Safe and Efficient Pedestrian Accommodation at Coordinated Signalized Intersections

Pedestrian injury and fatality rates in Nevada's urban areas are among the highest in the nation, and the majority of pedestrian accidents occur at signalized intersections. Increasing mobility and safety for pedestrians has been a major initiative, particularly in light of recent federal focus on the Americans with Disability Act (ADA). The Manual on Uniform Traffic Control Devices (MUTCD) has adopted a new standard for determining pedestrian clearance times when crossing signalized intersections, where pedestrian walking speed is decreased from previously adopted 4 feet per second to 3.5 feet per second. This revised standard will yield longer pedestrian crossing intervals, which can negatively affect signal system efficiency and increase congestion. Therefore, the intent of providing pedestrian safety may be compromised by increased driver frustration and vehicle collision hazards. The impact could be more dramatic for coordinated signal systems where a choice must be made among two pedestrian handling alternatives: accommodating pedestrian timing (e.g., using a longer cycle length) or not while developing coordinated signal timing plans. These two alternatives affect coordinated signal systems in different ways. When pedestrian timing is accommodated, longer cycle length is generally needed. A longer cycle length results in longer delays under low volume conditions. On the other hand, when pedestrian timing is not accommodated due to use of a shorter cycle length, disruption to coordination can occur if a pedestrian crossing causes a signal going into transition. In order to achieve optimal system performance, the conditions when one alternative is preferred than the other must be clearly identified, based on which guidelines can be developed for practicing signal engineers. Currently, such guidelines do not exist in published literature. The primary objectives are: (1) to address how pedestrian volume levels and pedestrian timing affect signal transition and efficiency; (2) to address how cycle length affect vehicle delay and driver perception in a context of coordinated operation; and (3) to develop guidelines for selecting the appropriate pedestrian timing alternative for best system performance.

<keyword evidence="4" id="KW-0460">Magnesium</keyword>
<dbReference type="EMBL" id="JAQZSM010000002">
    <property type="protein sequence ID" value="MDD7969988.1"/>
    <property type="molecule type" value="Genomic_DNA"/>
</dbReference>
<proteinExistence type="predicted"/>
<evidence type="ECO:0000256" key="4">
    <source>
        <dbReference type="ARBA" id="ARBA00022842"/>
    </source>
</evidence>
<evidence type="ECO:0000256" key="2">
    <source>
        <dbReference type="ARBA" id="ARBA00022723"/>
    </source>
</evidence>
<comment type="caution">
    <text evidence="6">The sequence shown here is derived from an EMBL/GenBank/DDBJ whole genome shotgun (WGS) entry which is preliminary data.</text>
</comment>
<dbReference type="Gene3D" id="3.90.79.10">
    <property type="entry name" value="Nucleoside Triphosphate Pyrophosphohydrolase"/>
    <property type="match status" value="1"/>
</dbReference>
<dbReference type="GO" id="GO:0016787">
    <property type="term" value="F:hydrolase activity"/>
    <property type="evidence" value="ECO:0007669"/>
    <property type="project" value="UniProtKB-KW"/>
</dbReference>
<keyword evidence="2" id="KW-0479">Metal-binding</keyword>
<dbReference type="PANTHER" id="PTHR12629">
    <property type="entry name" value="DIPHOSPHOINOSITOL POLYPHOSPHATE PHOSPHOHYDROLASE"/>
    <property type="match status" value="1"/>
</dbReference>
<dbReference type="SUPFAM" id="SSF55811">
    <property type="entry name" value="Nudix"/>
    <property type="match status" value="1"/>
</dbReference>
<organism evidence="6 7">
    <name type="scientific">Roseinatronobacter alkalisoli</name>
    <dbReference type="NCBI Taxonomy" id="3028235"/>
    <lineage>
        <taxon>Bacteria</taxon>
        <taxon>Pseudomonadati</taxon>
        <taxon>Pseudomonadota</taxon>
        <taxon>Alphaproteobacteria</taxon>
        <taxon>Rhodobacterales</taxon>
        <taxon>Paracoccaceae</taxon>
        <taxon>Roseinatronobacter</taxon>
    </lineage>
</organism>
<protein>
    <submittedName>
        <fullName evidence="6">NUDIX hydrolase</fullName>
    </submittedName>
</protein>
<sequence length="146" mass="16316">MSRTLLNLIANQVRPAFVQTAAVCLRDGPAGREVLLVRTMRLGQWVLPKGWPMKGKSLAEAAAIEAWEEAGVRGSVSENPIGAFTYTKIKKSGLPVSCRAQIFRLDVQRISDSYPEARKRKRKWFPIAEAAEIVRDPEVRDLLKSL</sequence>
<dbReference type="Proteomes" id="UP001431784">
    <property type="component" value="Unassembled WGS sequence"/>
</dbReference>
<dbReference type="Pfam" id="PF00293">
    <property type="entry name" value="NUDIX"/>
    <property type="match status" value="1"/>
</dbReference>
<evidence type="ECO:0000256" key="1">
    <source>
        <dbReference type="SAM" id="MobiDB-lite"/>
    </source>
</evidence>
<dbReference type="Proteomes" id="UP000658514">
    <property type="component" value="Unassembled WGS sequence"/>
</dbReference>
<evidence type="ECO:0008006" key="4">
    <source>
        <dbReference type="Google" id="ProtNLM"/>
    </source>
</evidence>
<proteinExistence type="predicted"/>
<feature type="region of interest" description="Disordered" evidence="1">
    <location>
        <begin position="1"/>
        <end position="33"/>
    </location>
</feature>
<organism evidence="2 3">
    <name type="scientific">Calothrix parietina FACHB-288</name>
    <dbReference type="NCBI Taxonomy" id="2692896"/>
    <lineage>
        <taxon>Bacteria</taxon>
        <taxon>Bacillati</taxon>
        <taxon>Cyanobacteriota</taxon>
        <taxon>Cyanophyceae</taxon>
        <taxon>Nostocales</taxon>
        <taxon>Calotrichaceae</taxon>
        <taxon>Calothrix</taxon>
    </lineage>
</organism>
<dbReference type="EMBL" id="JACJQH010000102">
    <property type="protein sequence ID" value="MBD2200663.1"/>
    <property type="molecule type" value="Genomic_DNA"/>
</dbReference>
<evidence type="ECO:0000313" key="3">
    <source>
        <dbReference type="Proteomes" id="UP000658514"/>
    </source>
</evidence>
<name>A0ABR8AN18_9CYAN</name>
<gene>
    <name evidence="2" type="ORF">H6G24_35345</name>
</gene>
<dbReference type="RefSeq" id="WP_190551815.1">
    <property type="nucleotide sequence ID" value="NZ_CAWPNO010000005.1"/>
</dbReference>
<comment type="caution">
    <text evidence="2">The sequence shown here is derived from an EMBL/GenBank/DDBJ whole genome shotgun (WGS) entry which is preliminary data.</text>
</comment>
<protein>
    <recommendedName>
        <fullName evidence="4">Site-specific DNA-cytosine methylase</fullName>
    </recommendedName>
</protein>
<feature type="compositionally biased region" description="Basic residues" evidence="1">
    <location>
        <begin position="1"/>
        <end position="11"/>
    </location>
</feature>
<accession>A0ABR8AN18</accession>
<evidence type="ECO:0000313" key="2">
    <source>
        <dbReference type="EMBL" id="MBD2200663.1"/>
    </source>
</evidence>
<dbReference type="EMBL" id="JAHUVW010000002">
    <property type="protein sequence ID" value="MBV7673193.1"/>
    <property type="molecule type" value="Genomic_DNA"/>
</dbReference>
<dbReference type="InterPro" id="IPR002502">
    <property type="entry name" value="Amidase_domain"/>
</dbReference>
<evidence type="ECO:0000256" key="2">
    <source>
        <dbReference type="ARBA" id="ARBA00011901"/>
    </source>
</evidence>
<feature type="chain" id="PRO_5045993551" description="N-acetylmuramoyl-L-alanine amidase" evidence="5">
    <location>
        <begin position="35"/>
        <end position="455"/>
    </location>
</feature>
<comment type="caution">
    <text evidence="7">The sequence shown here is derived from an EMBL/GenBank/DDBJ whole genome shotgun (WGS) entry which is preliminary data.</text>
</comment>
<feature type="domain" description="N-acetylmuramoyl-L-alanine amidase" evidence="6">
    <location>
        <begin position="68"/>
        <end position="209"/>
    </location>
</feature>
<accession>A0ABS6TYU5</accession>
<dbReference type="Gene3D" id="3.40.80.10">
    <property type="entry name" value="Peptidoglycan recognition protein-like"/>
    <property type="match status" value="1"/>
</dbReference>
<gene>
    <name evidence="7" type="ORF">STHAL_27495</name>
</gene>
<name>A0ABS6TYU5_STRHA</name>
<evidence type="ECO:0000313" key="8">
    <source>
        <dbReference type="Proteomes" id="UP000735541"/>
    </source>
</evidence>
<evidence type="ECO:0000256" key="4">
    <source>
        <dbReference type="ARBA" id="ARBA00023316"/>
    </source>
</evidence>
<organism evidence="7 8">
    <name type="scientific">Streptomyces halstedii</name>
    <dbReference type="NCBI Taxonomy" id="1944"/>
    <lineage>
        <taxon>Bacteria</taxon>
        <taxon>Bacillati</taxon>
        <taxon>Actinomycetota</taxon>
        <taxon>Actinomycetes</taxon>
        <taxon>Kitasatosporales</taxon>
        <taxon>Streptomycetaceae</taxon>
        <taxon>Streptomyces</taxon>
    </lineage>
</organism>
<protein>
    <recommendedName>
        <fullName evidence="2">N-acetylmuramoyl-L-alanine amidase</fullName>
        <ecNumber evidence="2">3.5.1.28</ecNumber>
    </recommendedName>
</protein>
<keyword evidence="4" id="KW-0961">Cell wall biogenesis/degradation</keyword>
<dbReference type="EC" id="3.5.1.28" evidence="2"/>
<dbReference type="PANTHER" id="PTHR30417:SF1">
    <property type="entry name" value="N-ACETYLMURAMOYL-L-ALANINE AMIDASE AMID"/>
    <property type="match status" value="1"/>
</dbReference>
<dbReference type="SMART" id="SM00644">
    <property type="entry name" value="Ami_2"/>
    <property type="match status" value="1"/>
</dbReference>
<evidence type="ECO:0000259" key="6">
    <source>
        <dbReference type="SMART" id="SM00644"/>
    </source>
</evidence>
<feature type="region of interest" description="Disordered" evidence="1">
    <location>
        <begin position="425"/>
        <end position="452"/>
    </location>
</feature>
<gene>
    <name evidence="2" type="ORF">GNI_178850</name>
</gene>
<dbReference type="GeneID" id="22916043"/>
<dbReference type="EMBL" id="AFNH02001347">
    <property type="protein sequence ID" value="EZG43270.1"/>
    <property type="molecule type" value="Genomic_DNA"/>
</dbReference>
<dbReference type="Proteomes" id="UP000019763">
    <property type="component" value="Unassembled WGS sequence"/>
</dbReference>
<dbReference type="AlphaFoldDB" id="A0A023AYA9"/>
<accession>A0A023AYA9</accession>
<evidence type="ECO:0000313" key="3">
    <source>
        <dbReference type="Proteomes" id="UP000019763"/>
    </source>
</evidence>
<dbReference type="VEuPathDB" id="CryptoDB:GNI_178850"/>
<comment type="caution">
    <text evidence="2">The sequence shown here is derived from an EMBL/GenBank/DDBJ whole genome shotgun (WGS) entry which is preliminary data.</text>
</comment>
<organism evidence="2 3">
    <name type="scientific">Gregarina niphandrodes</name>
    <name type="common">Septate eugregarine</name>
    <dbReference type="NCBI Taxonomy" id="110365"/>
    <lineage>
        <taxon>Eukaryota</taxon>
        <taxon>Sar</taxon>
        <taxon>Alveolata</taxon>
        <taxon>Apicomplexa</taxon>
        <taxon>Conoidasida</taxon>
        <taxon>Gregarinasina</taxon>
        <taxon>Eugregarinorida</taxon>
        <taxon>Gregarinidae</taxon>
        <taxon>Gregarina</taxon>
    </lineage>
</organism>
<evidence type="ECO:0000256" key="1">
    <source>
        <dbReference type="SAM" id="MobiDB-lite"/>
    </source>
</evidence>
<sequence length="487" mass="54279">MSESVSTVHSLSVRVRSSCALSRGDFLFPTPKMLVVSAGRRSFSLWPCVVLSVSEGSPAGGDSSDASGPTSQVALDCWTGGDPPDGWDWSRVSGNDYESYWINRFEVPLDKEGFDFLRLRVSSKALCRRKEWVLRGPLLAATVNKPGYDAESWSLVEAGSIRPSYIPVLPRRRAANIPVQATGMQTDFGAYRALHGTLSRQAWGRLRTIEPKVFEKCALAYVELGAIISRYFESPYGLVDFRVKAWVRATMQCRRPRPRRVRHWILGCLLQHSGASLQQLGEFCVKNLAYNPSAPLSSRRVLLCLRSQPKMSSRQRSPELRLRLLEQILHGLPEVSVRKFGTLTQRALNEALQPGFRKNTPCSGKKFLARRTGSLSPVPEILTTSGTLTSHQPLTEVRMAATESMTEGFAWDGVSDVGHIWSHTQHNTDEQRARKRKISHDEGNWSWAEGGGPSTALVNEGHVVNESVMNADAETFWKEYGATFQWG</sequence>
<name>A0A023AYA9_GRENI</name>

• English


  • Status: Completed
  • Contract Numbers:


  • Sponsor Organizations:

    Department of Transportation

    Office of the Assistant Secretary for Research and Technology
    1200 New Jersey Avenue, SE
    Washington, DC  United States  20590
  • Performing Organizations:

    University of Nevada, Reno

    College of Engineering
    Reno, NV  United States  89557
  • Principal Investigators:

    Tian, Zong

  • Start Date: 20141101
  • Expected Completion Date: 0
  • Actual Completion Date: 20160131
  • Source Data: RiP Project 37128

Subject/Index Terms

Filing Info

  • Accession Number: 01537278
  • Record Type: Research project
  • Source Agency: Center for Advanced Transportation Education and Research (CATER)
  • Contract Numbers: DTRT-13-G-UTC55
  • Files: UTC, RiP
  • Created Date: Sep 11 2014 1:00AM